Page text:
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Policemen's Benevolent Labor Committee v. the County of Kane

IN THE APPELLATE COURT OF ILLINOIS SECOND DISTRICT


July 20, 2012

POLICEMEN'S BENEVOLENT LABOR COMMITTEE,
PLAINTIFF-APPELLEE,
v.
THE COUNTY OF KANE, PATRICK B. PEREZ, SHERIFF OF KANE COUNTY, AND KAREN S. MCCONNAUGHAY, CHAIRMAN OF THE KANE COUNTY BOARD, DEFENDANTS-APPELLANTS (THE ILLINOIS LABOR RELATIONS BOARD, ) INTERVENOR-APPELLANT).

Appeal from the Circuit Court of Kane County. No. 10-CH-2587 Honorable Thomas E. Mueller,Judge, Presiding.

The opinion of the court was delivered by: Justice Zenoff

JUSTICE ZENOFF delivered the judgment of the court, with opinion. Justices McLaren and Birkett concurred in the judgment and opinion.

OPINION

¶ 1 Plaintiff, Policemen's Benevolent Labor Committee, is the labor organization selected to be the exclusive representative of a collective bargaining unit consisting of all court security officers (CSOs) in Kane County. After the parties reached an impasse while negotiating a successor collective bargaining agreement to replace one that had expired, and after the Illinois Labor Relations Board (the Board) declined to process plaintiff's request for interest arbitration,*fn1 plaintiff filed a declaratory judgment action against defendants, the County of Kane, Kane County Sheriff Patrick

B. Perez, and Kane County Board Chairman Karen S. McConnaughay, seeking a declaration that plaintiff was eligible to request interest arbitration under section 14(a) of the Illinois Public Labor Relations Act (the Act) (5 ILCS 315/14(a) (West 2010)). The parties filed cross-motions for summary judgment, and the trial court determined that, although the CSOs did not fall within the enumerated categories of employees to whom section 14(a) of the Act made available interest arbitration,*fn2 plaintiff had effectively bargained for interest arbitration by agreeing to a no-strike provision in its expired collective bargaining agreement, which remained in effect by agreement of the parties until a successor agreement was reached. Accordingly, the trial court granted summary judgment in favor of plaintiff, and defendants appealed. For the following reasons, we reverse and enter summary judgment in favor of defendants.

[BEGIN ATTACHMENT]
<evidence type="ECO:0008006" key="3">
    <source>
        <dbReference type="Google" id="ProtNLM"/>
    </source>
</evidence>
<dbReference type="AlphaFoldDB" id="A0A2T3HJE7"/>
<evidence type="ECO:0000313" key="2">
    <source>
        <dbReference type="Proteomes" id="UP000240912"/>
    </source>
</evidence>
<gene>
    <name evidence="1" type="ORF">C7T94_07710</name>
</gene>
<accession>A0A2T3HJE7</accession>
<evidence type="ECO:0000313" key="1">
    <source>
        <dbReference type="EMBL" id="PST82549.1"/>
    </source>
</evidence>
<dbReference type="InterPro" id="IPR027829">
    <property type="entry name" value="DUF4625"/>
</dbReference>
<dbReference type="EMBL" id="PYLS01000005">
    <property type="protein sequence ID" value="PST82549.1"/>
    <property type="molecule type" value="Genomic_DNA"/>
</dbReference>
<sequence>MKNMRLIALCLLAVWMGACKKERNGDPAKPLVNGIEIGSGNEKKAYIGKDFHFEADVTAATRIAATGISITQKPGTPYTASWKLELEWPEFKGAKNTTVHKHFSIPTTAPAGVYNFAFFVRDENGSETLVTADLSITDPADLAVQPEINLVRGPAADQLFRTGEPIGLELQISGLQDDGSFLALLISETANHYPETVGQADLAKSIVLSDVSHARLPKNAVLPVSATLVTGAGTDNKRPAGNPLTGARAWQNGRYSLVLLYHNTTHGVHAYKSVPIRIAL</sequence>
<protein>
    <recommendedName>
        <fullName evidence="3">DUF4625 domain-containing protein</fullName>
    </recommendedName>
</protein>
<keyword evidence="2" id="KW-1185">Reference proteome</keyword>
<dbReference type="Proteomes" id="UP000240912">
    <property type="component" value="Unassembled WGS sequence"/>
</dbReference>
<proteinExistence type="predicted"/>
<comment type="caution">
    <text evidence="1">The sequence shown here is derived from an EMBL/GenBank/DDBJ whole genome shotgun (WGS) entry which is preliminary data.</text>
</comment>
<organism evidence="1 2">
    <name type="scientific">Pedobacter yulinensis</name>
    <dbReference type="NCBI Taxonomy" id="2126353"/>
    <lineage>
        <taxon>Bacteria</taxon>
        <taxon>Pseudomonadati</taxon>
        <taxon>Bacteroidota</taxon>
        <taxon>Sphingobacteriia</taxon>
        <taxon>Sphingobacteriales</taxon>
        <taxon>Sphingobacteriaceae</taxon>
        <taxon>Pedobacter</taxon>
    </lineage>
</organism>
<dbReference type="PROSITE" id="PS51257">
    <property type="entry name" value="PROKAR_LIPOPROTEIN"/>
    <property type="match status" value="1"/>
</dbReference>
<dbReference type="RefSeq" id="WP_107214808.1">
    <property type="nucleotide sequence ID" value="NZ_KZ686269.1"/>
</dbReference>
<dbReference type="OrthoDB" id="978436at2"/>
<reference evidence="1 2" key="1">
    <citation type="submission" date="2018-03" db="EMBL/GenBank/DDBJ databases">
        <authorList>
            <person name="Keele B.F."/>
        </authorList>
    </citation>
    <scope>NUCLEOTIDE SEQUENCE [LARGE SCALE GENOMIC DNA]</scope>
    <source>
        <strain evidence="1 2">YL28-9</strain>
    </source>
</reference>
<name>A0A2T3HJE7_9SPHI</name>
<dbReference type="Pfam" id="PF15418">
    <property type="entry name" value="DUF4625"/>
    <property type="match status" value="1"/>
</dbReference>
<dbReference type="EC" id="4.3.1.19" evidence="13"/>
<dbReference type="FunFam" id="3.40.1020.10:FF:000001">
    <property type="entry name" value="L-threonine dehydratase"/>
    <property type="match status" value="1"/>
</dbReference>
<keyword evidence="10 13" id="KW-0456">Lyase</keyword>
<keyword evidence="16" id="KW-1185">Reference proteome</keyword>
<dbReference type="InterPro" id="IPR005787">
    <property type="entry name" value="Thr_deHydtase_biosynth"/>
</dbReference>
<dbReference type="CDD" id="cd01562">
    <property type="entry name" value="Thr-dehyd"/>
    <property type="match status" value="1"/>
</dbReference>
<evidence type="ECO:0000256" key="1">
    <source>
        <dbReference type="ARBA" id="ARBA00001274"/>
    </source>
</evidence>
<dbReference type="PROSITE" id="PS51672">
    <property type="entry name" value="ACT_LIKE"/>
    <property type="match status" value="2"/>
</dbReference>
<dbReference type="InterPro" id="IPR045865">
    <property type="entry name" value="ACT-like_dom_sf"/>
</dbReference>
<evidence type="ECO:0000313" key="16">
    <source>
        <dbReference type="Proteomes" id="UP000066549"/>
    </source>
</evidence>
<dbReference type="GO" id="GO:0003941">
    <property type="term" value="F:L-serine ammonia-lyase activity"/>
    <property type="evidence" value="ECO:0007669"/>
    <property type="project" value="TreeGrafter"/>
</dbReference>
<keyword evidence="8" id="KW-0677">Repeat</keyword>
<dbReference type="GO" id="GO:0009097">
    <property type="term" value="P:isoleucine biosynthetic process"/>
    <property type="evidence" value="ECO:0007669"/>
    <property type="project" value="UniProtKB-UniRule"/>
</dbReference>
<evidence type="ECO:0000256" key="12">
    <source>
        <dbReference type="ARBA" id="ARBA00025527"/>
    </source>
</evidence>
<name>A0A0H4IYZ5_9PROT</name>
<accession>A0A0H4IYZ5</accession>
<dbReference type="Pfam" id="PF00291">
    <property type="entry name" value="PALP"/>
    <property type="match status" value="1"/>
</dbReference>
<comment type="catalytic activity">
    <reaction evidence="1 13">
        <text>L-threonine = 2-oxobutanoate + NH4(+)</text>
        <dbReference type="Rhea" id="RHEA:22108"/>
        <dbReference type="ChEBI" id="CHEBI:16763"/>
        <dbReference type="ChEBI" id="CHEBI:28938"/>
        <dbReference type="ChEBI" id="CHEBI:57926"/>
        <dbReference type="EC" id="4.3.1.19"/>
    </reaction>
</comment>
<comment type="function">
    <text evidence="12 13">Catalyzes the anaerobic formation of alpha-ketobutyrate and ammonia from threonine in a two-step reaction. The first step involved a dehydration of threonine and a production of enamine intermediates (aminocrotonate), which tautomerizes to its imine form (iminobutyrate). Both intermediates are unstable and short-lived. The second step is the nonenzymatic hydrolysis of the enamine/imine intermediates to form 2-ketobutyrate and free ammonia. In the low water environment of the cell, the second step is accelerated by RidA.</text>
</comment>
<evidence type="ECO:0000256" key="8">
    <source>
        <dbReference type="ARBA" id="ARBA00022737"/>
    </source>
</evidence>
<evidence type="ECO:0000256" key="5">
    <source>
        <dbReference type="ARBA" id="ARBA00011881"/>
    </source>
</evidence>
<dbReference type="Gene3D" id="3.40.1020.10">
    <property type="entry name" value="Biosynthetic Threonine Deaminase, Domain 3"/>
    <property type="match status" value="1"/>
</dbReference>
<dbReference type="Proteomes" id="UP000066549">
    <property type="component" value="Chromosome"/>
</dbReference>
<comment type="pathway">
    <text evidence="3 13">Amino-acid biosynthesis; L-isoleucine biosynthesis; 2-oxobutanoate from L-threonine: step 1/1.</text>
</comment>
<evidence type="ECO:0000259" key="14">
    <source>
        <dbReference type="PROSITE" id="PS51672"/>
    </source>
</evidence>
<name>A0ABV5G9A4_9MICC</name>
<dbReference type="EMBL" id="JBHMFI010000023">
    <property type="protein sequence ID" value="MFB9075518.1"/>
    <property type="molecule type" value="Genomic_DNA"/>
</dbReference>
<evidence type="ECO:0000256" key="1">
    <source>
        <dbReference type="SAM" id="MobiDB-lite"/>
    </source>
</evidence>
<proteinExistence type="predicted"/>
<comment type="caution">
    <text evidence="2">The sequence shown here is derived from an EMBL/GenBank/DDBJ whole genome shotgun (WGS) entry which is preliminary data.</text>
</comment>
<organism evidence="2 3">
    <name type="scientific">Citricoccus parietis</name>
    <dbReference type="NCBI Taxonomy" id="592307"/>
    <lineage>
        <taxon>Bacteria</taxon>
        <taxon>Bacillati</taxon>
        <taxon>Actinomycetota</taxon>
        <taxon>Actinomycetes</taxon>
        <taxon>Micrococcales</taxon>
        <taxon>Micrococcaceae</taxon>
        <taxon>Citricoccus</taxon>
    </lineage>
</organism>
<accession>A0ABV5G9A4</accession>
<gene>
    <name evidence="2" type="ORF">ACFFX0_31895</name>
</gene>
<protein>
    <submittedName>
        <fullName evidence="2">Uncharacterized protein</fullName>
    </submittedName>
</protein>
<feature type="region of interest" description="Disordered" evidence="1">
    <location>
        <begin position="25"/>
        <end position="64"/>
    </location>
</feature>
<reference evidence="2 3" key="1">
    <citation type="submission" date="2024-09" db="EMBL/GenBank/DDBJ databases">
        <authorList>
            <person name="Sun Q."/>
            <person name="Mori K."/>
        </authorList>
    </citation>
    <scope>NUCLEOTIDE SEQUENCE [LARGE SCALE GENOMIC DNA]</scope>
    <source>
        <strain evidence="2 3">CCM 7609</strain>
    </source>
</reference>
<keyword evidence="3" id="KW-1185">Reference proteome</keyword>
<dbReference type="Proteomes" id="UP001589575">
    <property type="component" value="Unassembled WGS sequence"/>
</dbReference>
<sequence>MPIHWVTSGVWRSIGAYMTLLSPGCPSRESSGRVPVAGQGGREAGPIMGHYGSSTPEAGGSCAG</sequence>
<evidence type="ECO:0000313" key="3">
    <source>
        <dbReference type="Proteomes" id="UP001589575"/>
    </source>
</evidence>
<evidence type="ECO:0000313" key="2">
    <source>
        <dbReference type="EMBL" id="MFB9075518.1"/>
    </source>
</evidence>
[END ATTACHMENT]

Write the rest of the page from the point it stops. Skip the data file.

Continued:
¶ 2 BACKGROUND

¶ 3 The following background is taken from plaintiff's complaint for declaratory judgment and from the record. The CSOs' most recent collective bargaining agreement with defendants was effective from December 1, 2005, to November 30, 2008. In January 2009, after that agreement had expired, plaintiff made a demand on defendants to bargain toward a successor agreement. Defendants allegedly refused to do so, and plaintiff filed an unfair labor practice charge against defendants with the Board. The parties resolved the charge by entering into a memorandum of understanding, which provided that the expired collective bargaining agreement would remain in effect until a successor agreement was reached. After negotiations and a formal mediation failed to produce a new agreement, plaintiff sent a request for interest arbitration to the Board. The Board began to process the request, but stopped after defendants sent a letter to the Board opposing any further action. The Executive Director of the Board requested that the parties submit position statements on the issue of whether the CSOs were eligible to request interest arbitration under section 14(a) of the Act.